He picked up four additional (smaller) bed-fish with a Berkley Havoc Bottom Hopper worm. With a limit in his box that weighed between 12 and 14 pounds, he pulled up to the point in Seibold Creek where he'd caught the 4-pounder on the last practice day.

He caught a 2 3/4-pounder on the dropshot, then picked up the swimbait and popped one more than twice that size. He lifted that 6-pounder from the water in full view of Mike Iaconelli, and Iaconelli's non-reaction told Reese that the former already had a crowded livewell (that was the day Ike weighed a tournament-best 28-02).

"It didn't even faze him," Reese said. "I knew right then that he'd already caught them real good."

One of the fish he subsequently culled with was a 7-pounder and he lost a 6 and a 5. His stringer landed him in 4th place, just more than 3 pounds off Iaconelli's pace.

One of the big ones that got away busted the knot that attached his swimbait to 65-pound braided line, and the same thing happened again early on day 2. That prompted him to insert a 25-pound fluorocarbon leader, and that resolved the break-off issue for the remainder of the event.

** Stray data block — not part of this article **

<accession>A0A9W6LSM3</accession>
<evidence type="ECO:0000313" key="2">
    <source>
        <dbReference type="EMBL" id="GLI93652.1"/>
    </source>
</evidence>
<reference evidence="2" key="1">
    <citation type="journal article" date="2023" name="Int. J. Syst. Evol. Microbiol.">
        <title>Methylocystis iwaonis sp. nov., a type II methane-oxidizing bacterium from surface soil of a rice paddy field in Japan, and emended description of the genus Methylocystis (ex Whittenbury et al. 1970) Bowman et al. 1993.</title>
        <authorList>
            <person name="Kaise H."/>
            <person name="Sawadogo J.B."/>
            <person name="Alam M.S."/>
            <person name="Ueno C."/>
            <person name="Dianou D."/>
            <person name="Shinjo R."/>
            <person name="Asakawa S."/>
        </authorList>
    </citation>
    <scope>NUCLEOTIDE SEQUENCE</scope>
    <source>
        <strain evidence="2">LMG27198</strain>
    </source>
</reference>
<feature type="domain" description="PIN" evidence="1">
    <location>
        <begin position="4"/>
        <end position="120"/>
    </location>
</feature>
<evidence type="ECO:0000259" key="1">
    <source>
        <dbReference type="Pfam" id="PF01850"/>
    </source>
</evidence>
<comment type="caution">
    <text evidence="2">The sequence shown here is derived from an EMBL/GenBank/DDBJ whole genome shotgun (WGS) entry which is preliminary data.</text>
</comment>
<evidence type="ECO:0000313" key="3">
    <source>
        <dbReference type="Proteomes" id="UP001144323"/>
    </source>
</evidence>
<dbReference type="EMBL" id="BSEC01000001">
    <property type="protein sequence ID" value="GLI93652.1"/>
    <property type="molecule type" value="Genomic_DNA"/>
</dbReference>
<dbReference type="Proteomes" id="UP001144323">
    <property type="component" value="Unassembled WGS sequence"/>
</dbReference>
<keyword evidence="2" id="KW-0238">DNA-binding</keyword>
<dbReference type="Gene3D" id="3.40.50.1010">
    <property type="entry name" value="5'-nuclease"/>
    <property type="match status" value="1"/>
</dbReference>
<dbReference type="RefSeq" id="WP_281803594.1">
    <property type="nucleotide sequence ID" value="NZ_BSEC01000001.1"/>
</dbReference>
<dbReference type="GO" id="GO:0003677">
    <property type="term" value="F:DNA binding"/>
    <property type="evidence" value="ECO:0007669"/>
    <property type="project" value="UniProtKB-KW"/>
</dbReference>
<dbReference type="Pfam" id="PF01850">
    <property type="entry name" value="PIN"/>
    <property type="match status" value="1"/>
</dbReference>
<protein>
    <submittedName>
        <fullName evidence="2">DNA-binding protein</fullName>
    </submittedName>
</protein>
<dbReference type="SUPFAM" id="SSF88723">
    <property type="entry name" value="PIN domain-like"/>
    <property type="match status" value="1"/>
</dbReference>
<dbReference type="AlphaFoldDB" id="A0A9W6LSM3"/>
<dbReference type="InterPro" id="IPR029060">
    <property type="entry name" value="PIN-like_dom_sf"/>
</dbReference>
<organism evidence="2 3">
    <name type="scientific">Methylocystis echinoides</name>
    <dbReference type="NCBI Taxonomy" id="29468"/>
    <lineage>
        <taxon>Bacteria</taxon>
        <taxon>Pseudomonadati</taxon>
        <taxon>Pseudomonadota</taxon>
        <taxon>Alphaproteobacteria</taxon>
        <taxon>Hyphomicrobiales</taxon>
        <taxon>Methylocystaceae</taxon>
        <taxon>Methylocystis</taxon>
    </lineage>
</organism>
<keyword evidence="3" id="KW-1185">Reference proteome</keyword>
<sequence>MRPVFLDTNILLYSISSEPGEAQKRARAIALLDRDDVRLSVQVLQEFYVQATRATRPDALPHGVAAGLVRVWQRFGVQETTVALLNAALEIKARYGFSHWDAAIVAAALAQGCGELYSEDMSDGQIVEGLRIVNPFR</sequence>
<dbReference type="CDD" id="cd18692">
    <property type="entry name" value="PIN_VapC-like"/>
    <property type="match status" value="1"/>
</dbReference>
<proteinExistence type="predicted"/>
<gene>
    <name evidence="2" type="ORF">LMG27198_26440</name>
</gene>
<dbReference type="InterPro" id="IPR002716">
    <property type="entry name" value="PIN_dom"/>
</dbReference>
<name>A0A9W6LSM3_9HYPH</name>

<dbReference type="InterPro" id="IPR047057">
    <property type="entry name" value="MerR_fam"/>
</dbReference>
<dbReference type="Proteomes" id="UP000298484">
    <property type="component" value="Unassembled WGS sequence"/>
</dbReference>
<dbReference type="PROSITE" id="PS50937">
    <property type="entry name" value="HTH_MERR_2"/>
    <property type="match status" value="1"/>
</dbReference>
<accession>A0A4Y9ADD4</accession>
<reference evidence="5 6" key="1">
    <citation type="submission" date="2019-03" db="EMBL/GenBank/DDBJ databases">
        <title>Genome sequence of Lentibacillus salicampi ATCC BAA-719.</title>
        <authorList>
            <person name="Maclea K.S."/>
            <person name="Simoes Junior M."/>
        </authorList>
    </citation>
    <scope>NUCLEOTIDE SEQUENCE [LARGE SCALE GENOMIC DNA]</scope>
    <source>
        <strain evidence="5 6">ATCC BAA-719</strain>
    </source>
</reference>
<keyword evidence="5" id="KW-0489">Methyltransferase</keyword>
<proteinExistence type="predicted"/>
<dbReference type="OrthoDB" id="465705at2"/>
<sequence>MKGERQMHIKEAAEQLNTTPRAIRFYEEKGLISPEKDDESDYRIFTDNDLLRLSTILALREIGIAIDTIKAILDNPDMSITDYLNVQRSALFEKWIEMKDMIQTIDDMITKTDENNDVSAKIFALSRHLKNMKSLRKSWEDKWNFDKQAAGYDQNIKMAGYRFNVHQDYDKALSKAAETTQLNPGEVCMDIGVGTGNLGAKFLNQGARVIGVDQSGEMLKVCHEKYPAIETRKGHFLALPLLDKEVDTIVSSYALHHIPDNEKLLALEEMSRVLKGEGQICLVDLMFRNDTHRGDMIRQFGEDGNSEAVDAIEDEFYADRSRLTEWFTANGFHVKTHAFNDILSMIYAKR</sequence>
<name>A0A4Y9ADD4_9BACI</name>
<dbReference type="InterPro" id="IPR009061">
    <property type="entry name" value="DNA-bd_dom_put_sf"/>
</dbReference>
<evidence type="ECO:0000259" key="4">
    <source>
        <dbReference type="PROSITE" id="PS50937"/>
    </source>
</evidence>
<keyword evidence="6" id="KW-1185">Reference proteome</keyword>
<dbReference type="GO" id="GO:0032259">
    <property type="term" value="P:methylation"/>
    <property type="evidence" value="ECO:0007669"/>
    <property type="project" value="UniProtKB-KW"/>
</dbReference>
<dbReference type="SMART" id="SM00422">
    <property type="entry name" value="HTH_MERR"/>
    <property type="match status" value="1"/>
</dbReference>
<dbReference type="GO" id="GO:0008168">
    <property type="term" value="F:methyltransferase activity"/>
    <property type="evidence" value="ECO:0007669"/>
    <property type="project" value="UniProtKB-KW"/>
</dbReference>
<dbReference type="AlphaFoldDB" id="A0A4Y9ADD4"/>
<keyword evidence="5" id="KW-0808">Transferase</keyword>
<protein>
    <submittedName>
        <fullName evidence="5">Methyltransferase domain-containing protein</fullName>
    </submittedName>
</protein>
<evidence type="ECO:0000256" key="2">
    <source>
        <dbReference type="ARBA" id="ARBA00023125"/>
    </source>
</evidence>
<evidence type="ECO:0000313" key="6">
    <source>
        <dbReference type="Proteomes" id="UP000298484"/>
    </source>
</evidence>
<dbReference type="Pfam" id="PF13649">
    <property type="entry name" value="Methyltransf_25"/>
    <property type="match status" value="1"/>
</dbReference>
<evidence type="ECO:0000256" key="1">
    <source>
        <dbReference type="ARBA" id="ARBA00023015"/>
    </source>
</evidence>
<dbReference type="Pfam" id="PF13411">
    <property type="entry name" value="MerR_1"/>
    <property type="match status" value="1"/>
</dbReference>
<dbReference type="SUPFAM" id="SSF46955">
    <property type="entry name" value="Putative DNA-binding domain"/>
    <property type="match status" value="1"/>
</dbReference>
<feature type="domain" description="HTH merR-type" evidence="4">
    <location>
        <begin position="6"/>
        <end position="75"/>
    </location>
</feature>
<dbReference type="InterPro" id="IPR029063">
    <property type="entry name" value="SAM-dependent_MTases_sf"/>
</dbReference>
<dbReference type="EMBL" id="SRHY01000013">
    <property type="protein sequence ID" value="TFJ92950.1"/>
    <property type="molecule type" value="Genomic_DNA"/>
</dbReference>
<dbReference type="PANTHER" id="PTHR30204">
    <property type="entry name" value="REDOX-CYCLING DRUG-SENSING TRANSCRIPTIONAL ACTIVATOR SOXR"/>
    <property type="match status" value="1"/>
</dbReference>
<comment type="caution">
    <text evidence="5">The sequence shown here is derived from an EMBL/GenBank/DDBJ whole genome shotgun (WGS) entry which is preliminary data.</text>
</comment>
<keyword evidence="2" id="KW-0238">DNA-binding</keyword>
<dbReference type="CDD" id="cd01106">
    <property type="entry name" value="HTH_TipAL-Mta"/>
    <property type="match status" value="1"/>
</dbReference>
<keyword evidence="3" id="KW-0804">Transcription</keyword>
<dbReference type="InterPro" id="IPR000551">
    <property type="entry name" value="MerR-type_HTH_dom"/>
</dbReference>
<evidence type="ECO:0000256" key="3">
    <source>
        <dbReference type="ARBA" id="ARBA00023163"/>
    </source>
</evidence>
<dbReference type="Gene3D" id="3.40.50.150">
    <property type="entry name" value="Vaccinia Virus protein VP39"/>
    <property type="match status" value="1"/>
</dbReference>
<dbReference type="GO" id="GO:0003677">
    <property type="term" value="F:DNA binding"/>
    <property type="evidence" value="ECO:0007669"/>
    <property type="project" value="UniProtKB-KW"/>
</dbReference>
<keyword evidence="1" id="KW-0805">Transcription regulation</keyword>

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Photo: BassFan Store

A 7-inch Basstrix swimsuit produced all but one of Reese's weigh-in fish.

Stormy day 2 saw him weigh what was by far his lightest bag of the derby and he dropped to 11th place. He figured the fish he lost that day, either to break-offs or pull-offs, cost him 4 or 5 pounds.

Day 3 featured post-frontal conditions that caused much of the field to struggle, but Reese was a notable exception. The wind shifted from the south to a northeasterly direction and Seibold received much more turbulence than it normally does due to the creek's directional orientation.

That benefited his swimbait program and he climbed all the way to 2nd, just 2 pounds off the lead.

He caught a couple of 3 1/2-pounders early on day 4 and filled a limit very quickly, then decided to pull out of Seibold.

"I knew there were still some big ones around, but they hadn't repositioned themselves to be active yet," he said. "I'd seen another stretch (in Town Creek) the day before that had wood, and I caught a 3 1/2 and lost one that was 4 1/2 or 5. I knew that would give me some new water to fish the next day.